Apr 11, 2017 11:16 AM EDT
Harvard University has opened a pair of competitions for all its students, staff and faculty aiming to give the institution's alma mater an update to its lyrics and create an alternative that is in line with modern sensibilities.
The aim is to amend the final line of "Fair Harvard," the 181-year-old alma mater, which reads "Till the stocks of the Puritans die" since its composition in 1836. The Presidential Task Force on Inclusion and Belonging made the announcement during a three-hour event the task force held last week in Sanders Theater.
The university officials would no longer want the word "Puritans" including the lines "Be the herald of light and the bearer of love, till the stock of the Puritans dies" to appear in the lyrics of the school's storied anthem.
According to the Herald Crimson, the school's daily student newspaper, the winning lyrics will be picked by a committee, which was convened last September to evaluate Harvard's efforts in creating an inclusive environment and to recommend improvements.
In addition to the amendment of lyrics to its alma mater, another competition will be held aiming to create a modern version of the school's alma mater. According to Harvard's task force website, the goal of the contest is to affirm what is valuable in the past while also re-inventing that past to meet and speak to the present moment. It also points to take inspiration from "Hamilton." In other words, all contest participants are enjoined to use their imagination.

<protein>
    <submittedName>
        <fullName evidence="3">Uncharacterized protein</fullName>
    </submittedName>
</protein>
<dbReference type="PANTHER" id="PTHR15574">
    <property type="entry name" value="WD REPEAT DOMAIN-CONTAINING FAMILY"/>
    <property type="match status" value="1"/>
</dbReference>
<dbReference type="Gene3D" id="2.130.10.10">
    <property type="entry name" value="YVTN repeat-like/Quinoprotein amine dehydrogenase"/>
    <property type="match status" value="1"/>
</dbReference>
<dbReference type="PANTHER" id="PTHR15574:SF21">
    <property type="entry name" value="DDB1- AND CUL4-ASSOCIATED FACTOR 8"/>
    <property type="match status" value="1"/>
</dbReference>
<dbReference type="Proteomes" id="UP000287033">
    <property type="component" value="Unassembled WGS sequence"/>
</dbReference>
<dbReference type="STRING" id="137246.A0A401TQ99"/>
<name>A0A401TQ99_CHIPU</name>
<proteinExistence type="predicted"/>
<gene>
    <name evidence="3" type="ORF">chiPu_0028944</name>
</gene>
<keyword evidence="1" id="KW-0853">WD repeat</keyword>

Though the lines seem antiquated in present time, university officials and experts said it traced back to Harvard's roots. The institution was put up in 1636 by Puritans, in part to train ministers.
Samuel Gilman wrote "Fair Harvard," Class of 1811, with two of its verses is sung as the university's alma mater. The last line, according to Stephen Burt, a professor of English at Harvard who will help judge the rewrite submissions, could be interpreted as being complicit with racism. Accordingly, he states, it is not a message they want to send.
This would be the second time the song would be revised. Back in 1998, "thy sons" was replaced with "we" to make it more gender-inclusive.
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